TaxPersonal TaxBudget round-up: The latest predictions

Budget round-up: The latest predictions

A round-up of some of the key issues and predictions for Gordon Brown's Budget on Wednesday afternoon.

The Sunday Times said a predicted tax cut of as much as Pounds 6bn in the Budget would not stop the Bank of England introducing further cuts to interest rates.

Some analysts suggested a Pounds 6bn cut could lead to an increase in bank rates, rather than a reduction in the rate, but Treasury sources denied this. The Institute for Fiscal Studies said the chancellor should not giveaway more than Pounds 4bn.

The Sunday Business said Gordon Brown would introduce measures targeted at middle-England voters as part of a pre-election giveaway, ensuring average-income workers were better off from 1 April.

The chancellor is expected to increase the slice of income workers and savers pay 10% tax on, and while this will put more money in the pockets of the poorest, the greatest beneficiaries will be the middle-classes, the key to Labour’s re-election chances.

Senior economists said the widening of the 10p tax bracket would have a limited effect on eliminating the poverty gap, but said it was the kind of measure expected in an election year.

Brown is expected to respond positively to calls for an extension of R&D tax relief, spearheaded by the CBI and the Trades Union Congress.

The CBI and the TUC called on the chancellor to introduce greater capital allowances for SMEs, as well as introduce initiatives to boost industrial productivity

A recent report on AccountancyAge.com said the extension of the R&D tax credit would be of greatest benefit to pharmaceutical companies which are the UK?s greatest spenders on research and development.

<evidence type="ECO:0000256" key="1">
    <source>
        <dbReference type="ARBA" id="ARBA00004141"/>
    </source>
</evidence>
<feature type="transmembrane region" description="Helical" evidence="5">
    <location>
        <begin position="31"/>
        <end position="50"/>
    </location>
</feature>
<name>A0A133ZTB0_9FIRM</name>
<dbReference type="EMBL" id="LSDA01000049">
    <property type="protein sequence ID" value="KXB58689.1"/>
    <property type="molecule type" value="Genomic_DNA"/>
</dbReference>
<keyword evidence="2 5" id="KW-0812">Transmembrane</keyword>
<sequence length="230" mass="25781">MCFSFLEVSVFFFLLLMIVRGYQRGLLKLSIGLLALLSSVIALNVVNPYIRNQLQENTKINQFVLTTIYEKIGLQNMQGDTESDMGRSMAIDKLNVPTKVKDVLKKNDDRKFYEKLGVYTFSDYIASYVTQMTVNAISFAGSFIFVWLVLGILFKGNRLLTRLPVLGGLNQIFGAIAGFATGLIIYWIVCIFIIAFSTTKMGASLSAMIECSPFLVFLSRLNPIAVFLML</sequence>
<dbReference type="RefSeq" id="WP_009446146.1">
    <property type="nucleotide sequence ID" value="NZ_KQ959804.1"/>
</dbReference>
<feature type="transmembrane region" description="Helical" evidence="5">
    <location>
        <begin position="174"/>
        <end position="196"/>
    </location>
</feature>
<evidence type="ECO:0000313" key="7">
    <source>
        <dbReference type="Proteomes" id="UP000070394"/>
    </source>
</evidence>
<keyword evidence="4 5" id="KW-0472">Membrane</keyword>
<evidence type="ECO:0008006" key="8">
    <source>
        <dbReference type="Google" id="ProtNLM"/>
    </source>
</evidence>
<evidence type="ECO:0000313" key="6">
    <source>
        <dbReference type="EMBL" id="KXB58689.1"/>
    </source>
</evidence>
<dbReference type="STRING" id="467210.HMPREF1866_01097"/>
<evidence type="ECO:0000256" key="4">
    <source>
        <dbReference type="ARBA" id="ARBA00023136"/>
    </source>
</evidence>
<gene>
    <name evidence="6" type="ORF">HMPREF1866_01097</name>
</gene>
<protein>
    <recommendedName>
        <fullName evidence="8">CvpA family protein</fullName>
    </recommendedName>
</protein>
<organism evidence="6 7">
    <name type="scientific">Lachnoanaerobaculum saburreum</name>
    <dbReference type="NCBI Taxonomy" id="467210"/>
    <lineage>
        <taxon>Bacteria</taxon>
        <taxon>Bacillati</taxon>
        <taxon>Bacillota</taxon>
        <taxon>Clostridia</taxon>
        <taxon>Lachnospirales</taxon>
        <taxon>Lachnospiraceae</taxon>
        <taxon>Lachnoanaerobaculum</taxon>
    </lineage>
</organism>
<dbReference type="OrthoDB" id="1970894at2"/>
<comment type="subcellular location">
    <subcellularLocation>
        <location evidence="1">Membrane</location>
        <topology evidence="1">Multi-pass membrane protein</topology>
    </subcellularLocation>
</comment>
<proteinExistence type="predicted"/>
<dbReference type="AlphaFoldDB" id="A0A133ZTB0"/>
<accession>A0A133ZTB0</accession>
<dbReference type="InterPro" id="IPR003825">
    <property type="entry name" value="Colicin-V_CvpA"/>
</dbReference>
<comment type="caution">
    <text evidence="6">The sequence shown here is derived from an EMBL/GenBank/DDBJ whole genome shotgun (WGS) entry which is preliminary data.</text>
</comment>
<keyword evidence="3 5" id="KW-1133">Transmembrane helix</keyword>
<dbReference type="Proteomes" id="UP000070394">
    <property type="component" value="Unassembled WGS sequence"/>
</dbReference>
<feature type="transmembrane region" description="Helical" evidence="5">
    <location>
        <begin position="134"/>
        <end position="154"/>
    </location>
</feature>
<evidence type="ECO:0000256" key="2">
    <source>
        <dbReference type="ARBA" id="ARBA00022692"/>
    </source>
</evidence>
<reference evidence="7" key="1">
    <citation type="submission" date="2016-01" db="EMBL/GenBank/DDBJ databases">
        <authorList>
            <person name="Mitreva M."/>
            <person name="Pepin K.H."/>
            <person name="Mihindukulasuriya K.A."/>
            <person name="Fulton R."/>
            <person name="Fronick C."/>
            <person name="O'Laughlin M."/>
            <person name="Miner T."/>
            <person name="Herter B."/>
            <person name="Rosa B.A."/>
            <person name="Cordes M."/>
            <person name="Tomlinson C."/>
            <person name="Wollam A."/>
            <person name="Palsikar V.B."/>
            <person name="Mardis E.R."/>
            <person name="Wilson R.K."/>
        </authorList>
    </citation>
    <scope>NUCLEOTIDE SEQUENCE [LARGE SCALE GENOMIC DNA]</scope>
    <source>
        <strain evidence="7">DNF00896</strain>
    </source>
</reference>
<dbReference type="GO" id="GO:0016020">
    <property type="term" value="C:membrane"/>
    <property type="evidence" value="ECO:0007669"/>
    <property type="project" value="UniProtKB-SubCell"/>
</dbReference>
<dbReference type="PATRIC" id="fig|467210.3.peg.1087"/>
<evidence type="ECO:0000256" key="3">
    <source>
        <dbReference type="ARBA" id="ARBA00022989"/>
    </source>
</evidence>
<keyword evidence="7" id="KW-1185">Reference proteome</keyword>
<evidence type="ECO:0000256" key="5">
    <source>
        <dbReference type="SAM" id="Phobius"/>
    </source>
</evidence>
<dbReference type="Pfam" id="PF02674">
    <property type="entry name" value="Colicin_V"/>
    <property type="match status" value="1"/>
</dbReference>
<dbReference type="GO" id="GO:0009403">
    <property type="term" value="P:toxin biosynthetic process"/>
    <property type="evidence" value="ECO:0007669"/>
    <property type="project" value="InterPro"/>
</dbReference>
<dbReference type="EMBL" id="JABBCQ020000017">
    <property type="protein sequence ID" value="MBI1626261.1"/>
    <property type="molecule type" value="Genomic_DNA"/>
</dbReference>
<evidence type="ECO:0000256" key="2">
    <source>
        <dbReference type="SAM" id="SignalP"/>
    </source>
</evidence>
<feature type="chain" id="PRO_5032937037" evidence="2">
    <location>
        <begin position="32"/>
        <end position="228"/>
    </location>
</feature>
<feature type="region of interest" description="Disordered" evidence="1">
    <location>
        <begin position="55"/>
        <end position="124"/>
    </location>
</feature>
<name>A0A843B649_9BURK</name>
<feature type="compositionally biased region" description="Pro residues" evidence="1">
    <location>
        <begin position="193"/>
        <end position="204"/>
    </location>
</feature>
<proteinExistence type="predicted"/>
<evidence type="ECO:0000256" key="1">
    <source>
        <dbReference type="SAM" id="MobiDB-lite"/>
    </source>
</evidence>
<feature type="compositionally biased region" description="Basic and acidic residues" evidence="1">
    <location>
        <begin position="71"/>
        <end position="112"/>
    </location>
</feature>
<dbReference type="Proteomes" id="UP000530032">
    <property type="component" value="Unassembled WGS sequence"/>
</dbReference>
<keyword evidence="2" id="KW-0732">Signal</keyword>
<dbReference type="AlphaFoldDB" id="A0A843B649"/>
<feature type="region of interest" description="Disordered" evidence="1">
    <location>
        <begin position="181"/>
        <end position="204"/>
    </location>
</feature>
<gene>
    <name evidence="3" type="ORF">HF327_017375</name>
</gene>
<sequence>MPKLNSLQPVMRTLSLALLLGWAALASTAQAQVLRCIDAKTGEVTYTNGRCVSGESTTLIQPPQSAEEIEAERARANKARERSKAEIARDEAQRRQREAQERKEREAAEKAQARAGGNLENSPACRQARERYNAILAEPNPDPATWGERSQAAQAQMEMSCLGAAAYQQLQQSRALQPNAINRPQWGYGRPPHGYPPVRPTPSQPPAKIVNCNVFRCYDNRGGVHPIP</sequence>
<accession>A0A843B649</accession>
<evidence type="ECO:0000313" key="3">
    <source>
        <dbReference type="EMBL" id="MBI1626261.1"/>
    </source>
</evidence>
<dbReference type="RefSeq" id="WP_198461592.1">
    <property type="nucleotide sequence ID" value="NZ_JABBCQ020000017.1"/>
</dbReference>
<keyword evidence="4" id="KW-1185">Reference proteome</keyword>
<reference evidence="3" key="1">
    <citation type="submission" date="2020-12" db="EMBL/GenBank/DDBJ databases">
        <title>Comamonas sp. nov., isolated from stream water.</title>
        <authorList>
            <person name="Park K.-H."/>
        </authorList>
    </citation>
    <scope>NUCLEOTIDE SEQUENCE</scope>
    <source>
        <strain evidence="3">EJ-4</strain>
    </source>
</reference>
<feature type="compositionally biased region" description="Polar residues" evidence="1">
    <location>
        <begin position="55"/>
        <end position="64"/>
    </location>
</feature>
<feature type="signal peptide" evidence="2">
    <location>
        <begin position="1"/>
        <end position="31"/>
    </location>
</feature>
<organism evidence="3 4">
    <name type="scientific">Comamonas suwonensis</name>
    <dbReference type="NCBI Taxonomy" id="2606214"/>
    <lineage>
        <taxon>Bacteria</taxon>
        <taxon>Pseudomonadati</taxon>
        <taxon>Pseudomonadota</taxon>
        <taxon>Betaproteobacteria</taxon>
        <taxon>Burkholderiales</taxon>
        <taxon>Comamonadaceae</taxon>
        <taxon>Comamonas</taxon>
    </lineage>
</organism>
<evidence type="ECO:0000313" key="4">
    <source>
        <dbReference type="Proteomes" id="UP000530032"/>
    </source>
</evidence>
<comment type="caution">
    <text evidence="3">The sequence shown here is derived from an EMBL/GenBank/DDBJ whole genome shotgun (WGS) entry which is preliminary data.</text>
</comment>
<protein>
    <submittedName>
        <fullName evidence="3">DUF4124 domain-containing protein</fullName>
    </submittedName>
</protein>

The Engineering Employers Federation, a bitter opponent of the government’s climate change levy, called on the Treasury to introduce a 50% incremental tax credit, to include large firms. However, the Treasury said it was unlikely to extend climate change levy discounts, as proposed by the EEF, as they were not inline with official policy.

And UK technology companies called on the chancellor to revise the tax treatment of share options, lifting the Pounds 30,000 limit on share option plans, to prevent the loss of intellectual capital.

The FT claimed Brown would unveil a Pounds 4bn package of tax cuts aimed at benefiting new mothers, low and middle income families, gamblers, motorists, pensioners and savers.

In addition to a widening of the 10p income tax band, the financial daily predicted an increase in the flat rate of maternity pay from Pounds 60 a week to Pounds 100, as well as extension of maternity leave from 18 to 26 weeks. Brown is also expected to introduce a ‘baby bonu’ to benefit parents with children younger than one year.

It’s now been widely reported that gamblers and bookmakers will see the end of betting tax in favour of a tax on bookies gross profits, while pensioners can expect an extra Pounds 5 per week and Pounds 8 per week for couples.

Motorists should benefit from a Pounds 2.3bn package of cuts in motoring taxes, while those with savings accounts should see the Pounds 7,000 tax free limit extended to 2006.

Links

AccountancyAge.com’s Budget 2001

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